I'd personally get a universal the right size and have the old one cut out and the new welded in. Probably cheaper that way too.
 

CaptainXL

Original poster
Member
Dec 4, 2011
2,445
Sparky said:
I'd personally get a universal the right size and have the old one cut out and the new welded in. Probably cheaper that way too.

Right. I would like to know who has done this without taking the pipe out. There isn't alot of room up in there for a welder. Heck how would you even fit a saw to cut it out? Has it been done?
 

DocBrown

Member
Dec 8, 2011
501
Yes, its been done. You may have to search the OS for someone who has more detail. It is cheaper to the universal, but IMHO, not any easier. Check NAPA, that's where I got my OEM style CAT. RockAuto also has a nice selection. I kind of know the guys at my local NAPA and they applied my cost to a "business account" to knock a bit off. IIRC it came up well under $200. If you have AAA you can get something like a 10% discount at NAPA also. The funny thing is that the CAT for the EXT is generally cheaper than a SWB.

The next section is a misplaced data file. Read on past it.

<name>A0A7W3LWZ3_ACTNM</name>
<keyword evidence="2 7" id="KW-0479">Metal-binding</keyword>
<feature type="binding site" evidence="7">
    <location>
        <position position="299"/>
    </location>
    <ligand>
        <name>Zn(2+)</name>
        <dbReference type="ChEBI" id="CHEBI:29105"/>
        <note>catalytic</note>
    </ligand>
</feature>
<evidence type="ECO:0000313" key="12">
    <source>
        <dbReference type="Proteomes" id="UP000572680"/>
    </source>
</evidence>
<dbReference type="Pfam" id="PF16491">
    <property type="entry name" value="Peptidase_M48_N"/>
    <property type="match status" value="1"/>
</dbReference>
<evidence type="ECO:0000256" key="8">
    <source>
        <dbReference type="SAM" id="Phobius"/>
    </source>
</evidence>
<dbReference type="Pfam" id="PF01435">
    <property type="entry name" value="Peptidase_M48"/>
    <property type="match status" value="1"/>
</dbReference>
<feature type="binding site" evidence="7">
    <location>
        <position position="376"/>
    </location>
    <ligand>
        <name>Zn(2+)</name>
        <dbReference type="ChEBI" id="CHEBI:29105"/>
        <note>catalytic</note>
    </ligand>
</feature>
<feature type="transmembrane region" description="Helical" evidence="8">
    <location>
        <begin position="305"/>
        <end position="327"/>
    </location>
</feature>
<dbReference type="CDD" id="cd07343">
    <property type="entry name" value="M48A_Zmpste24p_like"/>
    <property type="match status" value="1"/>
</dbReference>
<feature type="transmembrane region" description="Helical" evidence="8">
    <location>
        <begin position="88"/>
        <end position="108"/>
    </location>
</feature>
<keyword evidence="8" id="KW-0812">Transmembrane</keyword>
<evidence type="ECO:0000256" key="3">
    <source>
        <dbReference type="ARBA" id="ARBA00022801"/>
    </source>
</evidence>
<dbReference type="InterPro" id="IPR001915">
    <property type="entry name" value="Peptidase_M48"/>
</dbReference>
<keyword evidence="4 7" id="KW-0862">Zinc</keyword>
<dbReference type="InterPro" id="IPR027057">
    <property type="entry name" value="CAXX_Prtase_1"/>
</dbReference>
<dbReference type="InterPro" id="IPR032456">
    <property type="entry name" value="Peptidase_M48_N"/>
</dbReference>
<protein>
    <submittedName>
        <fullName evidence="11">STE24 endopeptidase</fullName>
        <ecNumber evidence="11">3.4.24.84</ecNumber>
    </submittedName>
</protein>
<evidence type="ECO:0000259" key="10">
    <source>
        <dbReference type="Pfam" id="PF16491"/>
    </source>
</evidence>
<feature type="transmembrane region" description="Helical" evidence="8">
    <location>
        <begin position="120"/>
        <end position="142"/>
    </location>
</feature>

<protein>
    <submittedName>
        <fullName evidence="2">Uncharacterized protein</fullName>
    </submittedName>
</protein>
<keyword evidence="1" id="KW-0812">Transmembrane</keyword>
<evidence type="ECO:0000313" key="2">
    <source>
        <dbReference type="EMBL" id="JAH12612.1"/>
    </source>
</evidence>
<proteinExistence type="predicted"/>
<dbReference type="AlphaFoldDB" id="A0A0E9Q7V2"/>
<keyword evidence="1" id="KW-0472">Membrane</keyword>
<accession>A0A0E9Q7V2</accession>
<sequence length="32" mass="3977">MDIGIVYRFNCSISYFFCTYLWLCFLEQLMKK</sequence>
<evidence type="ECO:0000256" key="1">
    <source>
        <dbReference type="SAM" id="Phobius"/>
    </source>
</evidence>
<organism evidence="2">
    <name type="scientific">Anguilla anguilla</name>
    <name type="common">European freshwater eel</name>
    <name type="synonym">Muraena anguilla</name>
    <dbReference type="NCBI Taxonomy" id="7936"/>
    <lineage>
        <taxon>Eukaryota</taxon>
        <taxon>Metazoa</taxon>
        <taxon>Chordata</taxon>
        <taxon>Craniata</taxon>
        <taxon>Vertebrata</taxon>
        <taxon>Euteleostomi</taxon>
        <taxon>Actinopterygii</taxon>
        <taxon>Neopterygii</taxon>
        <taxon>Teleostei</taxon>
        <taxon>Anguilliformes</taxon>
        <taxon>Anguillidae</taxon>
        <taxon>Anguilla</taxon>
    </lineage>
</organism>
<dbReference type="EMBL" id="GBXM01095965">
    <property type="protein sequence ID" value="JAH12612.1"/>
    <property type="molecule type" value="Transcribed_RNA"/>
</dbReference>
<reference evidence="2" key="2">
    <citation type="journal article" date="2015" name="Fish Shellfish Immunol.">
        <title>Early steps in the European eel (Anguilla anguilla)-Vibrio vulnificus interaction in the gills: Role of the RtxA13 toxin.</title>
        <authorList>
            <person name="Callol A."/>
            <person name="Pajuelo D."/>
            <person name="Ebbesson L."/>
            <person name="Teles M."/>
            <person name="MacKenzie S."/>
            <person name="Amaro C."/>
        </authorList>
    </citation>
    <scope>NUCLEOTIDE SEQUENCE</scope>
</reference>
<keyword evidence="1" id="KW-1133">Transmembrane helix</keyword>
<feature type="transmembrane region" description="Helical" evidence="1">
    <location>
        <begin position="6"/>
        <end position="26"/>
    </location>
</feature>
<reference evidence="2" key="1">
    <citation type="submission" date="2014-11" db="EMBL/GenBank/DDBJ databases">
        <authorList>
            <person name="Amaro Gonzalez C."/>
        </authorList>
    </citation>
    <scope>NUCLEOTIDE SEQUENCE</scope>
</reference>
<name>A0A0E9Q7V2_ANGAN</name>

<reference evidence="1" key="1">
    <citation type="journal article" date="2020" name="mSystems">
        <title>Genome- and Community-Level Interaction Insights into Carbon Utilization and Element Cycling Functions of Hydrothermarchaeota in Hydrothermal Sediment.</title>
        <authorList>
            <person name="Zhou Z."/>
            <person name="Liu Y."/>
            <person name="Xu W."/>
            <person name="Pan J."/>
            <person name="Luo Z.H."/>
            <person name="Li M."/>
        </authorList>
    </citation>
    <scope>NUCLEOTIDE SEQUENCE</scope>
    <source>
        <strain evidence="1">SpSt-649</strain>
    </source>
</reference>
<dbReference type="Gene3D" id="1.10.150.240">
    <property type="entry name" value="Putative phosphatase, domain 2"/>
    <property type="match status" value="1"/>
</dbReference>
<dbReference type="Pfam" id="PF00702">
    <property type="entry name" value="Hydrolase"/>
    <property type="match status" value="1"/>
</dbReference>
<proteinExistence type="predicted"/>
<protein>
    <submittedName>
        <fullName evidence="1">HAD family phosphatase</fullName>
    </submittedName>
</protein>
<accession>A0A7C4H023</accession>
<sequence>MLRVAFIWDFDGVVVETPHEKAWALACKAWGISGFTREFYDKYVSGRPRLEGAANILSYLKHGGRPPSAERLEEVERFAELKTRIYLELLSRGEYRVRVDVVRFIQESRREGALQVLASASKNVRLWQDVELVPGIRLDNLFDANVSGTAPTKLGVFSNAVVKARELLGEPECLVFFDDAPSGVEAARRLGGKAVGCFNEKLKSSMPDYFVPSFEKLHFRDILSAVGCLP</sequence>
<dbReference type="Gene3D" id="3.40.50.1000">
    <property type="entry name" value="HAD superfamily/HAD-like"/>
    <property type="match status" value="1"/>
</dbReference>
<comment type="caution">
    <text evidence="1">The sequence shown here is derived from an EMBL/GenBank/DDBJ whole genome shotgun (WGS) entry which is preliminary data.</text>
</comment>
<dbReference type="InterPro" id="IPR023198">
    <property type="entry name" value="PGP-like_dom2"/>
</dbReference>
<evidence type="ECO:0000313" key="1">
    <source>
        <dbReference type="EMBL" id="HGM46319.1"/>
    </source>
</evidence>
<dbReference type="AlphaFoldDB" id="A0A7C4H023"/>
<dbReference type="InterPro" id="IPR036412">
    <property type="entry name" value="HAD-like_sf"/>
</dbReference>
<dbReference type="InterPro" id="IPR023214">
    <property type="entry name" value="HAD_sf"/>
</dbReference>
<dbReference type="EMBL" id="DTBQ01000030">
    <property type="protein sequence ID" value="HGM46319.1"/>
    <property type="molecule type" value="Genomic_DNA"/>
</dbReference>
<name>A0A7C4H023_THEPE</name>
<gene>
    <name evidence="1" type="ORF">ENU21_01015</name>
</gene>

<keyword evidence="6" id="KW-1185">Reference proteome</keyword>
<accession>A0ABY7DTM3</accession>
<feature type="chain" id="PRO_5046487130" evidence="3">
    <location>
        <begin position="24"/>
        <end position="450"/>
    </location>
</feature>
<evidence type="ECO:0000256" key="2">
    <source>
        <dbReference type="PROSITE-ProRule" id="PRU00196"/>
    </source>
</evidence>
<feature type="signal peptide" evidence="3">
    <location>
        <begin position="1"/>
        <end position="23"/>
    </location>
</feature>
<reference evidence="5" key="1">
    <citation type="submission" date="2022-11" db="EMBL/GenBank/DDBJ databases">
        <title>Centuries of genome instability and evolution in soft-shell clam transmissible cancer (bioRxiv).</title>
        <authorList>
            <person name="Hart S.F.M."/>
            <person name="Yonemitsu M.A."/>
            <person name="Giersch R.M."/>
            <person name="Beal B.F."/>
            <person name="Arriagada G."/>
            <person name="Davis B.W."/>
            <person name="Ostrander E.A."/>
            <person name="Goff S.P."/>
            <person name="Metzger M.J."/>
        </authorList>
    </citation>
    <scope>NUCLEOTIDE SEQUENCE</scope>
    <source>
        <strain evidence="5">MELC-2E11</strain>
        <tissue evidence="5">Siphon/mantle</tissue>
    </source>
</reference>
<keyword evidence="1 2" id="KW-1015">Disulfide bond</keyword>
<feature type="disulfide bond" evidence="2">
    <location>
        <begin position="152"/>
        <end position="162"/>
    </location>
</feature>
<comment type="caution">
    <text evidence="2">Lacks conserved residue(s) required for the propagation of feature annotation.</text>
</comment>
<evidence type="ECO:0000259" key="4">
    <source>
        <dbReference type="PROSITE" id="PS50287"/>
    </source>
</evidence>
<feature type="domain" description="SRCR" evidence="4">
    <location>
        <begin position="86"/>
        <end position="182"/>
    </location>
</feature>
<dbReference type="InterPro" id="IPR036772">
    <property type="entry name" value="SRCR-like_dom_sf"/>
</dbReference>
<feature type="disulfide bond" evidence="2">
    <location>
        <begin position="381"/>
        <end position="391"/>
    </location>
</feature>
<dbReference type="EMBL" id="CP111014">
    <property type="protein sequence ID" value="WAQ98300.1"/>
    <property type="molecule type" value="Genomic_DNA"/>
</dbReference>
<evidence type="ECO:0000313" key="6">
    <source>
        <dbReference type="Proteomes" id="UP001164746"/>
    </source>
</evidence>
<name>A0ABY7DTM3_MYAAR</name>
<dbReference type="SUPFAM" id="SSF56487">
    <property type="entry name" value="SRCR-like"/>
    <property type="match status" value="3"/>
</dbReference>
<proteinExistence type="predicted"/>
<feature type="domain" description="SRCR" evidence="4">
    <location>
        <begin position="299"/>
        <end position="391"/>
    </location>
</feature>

First off, this is a 2 man job. The hardest part about changing the the OEM cat is getting the bolts off the exhaust manifold. They will be rusted on. Take the right wheel off for easier access and use a torch (acetylene, not propane. Propane won't get it hot enough) to heat the bolts red hot. You'll also need an air impact wrench and long extensions to access the bolts from the bottom. With an EXT you will also have to take off the cross member with the transmission mount on it. Use a floor jack to support the transmission while you're working on the CAT. Take off the hangers on the rest of the exhaust so you have room to wedge the CAT out. Replace the down stream O2 sensor, and put it on BEFORE mounting the new CAT. There is almost no room to put it on after the fact, not impossible, but very hard.